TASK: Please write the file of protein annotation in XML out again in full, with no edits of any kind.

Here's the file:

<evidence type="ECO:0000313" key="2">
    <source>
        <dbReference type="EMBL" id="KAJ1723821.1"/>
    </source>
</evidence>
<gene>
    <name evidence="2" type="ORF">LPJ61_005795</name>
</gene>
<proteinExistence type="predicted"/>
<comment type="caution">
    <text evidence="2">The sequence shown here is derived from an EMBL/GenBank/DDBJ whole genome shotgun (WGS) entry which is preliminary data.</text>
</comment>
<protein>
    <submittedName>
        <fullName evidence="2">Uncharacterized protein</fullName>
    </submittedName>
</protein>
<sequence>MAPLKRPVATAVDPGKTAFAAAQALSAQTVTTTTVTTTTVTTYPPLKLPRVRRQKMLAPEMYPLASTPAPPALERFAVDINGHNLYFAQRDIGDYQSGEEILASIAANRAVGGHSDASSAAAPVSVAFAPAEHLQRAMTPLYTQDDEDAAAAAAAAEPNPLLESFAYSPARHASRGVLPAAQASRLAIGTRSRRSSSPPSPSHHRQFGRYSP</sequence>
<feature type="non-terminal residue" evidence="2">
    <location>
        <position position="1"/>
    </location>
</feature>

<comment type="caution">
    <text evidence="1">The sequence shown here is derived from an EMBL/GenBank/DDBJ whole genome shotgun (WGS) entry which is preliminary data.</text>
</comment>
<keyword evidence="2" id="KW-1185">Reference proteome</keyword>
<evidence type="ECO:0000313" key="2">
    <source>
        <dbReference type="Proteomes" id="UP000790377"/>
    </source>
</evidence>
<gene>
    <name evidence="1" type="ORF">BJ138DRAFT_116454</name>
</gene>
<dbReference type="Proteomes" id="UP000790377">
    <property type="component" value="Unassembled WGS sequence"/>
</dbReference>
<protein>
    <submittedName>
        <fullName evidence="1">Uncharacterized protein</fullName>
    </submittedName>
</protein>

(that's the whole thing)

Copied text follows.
<evidence type="ECO:0000313" key="2">
    <source>
        <dbReference type="EMBL" id="KAJ1723821.1"/>
    </source>
</evidence>
<gene>
    <name evidence="2" type="ORF">LPJ61_005795</name>
</gene>
<proteinExistence type="predicted"/>
<comment type="caution">
    <text evidence="2">The sequence shown here is derived from an EMBL/GenBank/DDBJ whole genome shotgun (WGS) entry which is preliminary data.</text>
</comment>
<protein>
    <submittedName>
        <fullName evidence="2">Uncharacterized protein</fullName>
    </submittedName>
</protein>
<sequence>MAPLKRPVATAVDPGKTAFAAAQALSAQTVTTTTVTTTTVTTYPPLKLPRVRRQKMLAPEMYPLASTPAPPALERFAVDINGHNLYFAQRDIGDYQSGEEILASIAANRAVGGHSDASSAAAPVSVAFAPAEHLQRAMTPLYTQDDEDAAAAAAAAEPNPLLESFAYSPARHASRGVLPAAQASRLAIGTRSRRSSSPPSPSHHRQFGRYSP</sequence>
<feature type="non-terminal residue" evidence="2">
    <location>
        <position position="1"/>
    </location>
</feature>

<comment type="caution">
    <text evidence="1">The sequence shown here is derived from an EMBL/GenBank/DDBJ whole genome shotgun (WGS) entry which is preliminary data.</text>
</comment>
<keyword evidence="2" id="KW-1185">Reference proteome</keyword>
<evidence type="ECO:0000313" key="2">
    <source>
        <dbReference type="Proteomes" id="UP000790377"/>
    </source>
</evidence>
<gene>
    <name evidence="1" type="ORF">BJ138DRAFT_116454</name>
</gene>
<dbReference type="Proteomes" id="UP000790377">
    <property type="component" value="Unassembled WGS sequence"/>
</dbReference>
<protein>
    <submittedName>
        <fullName evidence="1">Uncharacterized protein</fullName>
    </submittedName>
</protein>